Fresno State students, faculty and staff provided more than 1.44 million hours of service to the community during the 2017-2018 academic year setting a new campus record for engagement and service-learning, according to the University’s “Service Impact on the Community” report.
The Jan and Bud Richter Center for Community Engagement and Service-Learning at Fresno State, which released the report, announced the estimated economic impact of service at $40.3 million.
“This makes the ninth year in a row that Fresno State has provided over 1 million hours of service annually,” said Chris Fiorentino, director of the center. “We at the Richter Center are proud to help foster the culture of service that makes this level of commitment to our community possible. However, the real credit for the 1.44 million hours of service goes to the thousands of students, faculty, staff and community partners who make this all possible.”
This year, 18,135 Fresno State volunteers gave 1,436,069 hours of service through a variety of campus clubs and organizations, through internships, work study and service-learning courses, and by volunteering in community events like Valley Children’s Hospital Kids Day. During the 2016-17 academic year, volunteers provided 1,386,449 hours.
According to the Independent Sector, a national nonpartisan network of nonprofit and philanthropic organizations and professionals, the 2017 value of an hour of volunteer time in California was $29.09. This figure was multiplied by the number of service hours reported and combined with the financial support students received in the programs for the total economic impact of about $40.3 million in 2017-18.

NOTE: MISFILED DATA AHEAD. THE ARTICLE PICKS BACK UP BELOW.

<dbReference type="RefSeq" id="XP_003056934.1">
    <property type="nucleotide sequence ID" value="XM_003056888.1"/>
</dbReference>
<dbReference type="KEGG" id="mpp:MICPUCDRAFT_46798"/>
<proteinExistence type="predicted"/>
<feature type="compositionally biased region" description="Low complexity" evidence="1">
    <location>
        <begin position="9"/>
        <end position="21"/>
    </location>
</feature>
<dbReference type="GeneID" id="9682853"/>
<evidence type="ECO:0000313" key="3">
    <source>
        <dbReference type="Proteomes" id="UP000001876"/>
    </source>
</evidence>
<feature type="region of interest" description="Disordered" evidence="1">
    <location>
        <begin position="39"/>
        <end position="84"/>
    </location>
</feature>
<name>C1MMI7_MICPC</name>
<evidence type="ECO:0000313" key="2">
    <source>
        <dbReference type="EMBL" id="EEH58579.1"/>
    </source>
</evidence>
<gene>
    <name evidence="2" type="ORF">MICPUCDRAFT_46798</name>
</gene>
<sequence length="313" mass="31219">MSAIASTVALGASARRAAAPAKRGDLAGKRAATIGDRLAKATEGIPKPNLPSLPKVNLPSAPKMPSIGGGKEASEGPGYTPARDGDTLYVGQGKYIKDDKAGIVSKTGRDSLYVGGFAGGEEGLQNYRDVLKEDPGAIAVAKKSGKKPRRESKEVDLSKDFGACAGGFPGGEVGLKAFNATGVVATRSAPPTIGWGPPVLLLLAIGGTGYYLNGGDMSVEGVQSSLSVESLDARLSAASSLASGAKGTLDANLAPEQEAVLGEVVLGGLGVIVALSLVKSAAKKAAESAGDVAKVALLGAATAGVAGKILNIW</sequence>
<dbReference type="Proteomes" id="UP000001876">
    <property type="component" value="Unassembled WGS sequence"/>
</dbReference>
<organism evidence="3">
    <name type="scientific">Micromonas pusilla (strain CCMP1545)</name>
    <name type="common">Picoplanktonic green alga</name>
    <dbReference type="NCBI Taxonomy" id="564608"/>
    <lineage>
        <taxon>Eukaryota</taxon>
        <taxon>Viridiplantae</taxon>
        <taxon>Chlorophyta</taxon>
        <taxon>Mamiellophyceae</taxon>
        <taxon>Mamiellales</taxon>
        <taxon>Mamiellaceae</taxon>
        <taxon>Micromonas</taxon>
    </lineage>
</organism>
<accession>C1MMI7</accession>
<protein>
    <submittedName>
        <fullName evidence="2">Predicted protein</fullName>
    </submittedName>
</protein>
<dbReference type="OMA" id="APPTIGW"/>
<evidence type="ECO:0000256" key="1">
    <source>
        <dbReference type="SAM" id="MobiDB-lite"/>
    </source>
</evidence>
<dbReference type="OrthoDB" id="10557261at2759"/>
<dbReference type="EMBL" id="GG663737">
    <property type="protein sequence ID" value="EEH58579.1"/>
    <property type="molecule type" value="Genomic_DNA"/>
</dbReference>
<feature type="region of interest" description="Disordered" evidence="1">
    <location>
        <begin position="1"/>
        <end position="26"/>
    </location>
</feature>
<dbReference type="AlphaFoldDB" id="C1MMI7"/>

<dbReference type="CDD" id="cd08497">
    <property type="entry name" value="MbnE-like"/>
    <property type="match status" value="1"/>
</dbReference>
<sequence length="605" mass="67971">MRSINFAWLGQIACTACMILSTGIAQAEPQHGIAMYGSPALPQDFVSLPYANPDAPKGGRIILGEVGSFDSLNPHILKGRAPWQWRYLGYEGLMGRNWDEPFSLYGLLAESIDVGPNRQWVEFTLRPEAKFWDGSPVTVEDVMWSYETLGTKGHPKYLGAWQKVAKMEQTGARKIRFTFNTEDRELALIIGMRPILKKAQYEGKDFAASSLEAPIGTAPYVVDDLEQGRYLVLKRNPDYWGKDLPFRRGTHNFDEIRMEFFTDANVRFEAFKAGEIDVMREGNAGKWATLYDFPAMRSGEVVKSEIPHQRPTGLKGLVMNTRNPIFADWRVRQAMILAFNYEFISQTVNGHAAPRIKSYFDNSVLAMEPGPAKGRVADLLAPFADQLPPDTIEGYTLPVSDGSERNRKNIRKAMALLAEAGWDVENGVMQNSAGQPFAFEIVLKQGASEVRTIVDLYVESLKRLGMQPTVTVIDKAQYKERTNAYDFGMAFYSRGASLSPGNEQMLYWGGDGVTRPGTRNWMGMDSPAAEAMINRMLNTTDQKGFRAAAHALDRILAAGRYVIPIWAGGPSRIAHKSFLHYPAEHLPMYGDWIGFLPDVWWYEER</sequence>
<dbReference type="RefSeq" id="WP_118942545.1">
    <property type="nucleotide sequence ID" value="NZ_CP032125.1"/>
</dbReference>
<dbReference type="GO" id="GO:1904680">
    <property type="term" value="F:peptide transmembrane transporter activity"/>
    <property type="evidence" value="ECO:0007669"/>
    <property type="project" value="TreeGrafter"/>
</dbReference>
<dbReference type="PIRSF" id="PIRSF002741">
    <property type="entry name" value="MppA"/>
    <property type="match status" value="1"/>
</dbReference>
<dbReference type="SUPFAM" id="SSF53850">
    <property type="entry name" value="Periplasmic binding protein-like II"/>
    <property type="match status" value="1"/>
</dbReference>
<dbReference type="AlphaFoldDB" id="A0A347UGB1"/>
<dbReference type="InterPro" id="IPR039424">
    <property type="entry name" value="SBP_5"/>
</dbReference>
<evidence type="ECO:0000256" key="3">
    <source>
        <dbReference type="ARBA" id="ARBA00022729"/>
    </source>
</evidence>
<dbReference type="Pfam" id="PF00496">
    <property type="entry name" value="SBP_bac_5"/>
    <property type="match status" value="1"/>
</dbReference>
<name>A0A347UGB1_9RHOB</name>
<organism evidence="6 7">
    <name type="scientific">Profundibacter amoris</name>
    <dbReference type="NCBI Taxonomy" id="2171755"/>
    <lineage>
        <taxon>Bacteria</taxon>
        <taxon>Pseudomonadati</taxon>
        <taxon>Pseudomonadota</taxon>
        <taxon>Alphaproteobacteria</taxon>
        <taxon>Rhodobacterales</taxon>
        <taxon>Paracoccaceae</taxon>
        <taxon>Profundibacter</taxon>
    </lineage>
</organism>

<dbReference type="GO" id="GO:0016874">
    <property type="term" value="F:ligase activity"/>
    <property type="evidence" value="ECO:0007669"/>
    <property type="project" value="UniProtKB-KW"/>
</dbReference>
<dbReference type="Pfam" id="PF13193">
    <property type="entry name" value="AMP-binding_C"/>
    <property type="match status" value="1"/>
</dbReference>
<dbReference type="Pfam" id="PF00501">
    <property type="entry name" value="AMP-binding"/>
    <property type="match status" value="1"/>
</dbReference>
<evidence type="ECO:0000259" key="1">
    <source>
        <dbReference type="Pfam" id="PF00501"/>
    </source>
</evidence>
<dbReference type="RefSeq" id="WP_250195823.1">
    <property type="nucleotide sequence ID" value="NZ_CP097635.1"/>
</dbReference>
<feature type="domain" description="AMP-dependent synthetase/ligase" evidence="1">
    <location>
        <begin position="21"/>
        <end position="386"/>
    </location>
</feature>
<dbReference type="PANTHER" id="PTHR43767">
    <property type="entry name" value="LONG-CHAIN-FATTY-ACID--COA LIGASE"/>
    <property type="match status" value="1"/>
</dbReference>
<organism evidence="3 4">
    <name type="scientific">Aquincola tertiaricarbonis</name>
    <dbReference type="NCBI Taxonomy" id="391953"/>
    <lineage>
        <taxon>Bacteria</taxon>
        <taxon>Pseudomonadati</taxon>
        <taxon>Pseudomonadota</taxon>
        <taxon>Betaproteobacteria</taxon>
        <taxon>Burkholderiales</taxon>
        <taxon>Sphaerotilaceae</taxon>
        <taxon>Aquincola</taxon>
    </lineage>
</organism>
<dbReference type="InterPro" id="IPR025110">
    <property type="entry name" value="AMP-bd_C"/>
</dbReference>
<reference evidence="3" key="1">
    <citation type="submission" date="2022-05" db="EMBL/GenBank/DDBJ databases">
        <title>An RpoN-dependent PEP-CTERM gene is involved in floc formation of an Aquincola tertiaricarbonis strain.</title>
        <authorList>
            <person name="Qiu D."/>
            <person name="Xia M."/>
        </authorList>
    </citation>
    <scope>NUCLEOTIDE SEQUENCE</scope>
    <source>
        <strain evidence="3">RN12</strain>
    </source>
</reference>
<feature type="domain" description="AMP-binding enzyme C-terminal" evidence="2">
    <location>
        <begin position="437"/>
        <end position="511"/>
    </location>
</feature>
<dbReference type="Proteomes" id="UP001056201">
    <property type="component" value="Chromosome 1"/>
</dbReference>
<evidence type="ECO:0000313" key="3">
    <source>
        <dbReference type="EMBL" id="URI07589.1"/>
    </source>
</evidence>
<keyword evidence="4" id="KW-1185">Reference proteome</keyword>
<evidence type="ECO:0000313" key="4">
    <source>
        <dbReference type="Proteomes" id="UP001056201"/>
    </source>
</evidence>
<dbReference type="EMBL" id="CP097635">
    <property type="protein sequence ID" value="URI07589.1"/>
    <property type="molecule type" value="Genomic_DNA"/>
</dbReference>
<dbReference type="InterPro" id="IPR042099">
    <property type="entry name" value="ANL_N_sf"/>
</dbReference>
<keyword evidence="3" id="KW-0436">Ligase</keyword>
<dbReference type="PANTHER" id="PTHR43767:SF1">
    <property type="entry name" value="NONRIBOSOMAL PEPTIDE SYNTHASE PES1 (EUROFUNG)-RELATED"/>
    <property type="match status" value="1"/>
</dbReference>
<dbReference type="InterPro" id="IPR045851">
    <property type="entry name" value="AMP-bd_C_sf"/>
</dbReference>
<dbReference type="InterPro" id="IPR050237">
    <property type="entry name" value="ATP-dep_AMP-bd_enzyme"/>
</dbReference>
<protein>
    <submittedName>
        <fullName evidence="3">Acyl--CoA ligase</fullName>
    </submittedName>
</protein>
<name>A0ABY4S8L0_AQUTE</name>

“While this figure is impressive, the actual impact on those who served and those who benefited from the service is probably much greater; both financially and in non-financial ways,” Fiorentino said.
The Richter Center is responsible for coordinating the University’s community engagement and service-learning efforts. In August 2007, Jan and Bud Richter pledged to provide $3.5 million to establish the center on the Richters’ belief that it would “instill in students a lifelong character trait of giving to the community.”
The center works closely with other Fresno State programs and departments also involved in community engagement such as the Humanics Program at Fresno State, Community Service Scholarship Program and the Scholars in Service Program. Additionally, the Richter Center partners with about 200 community benefit organizations across the Central Valley.
For more information about the Richter Center, call 559.278.7079.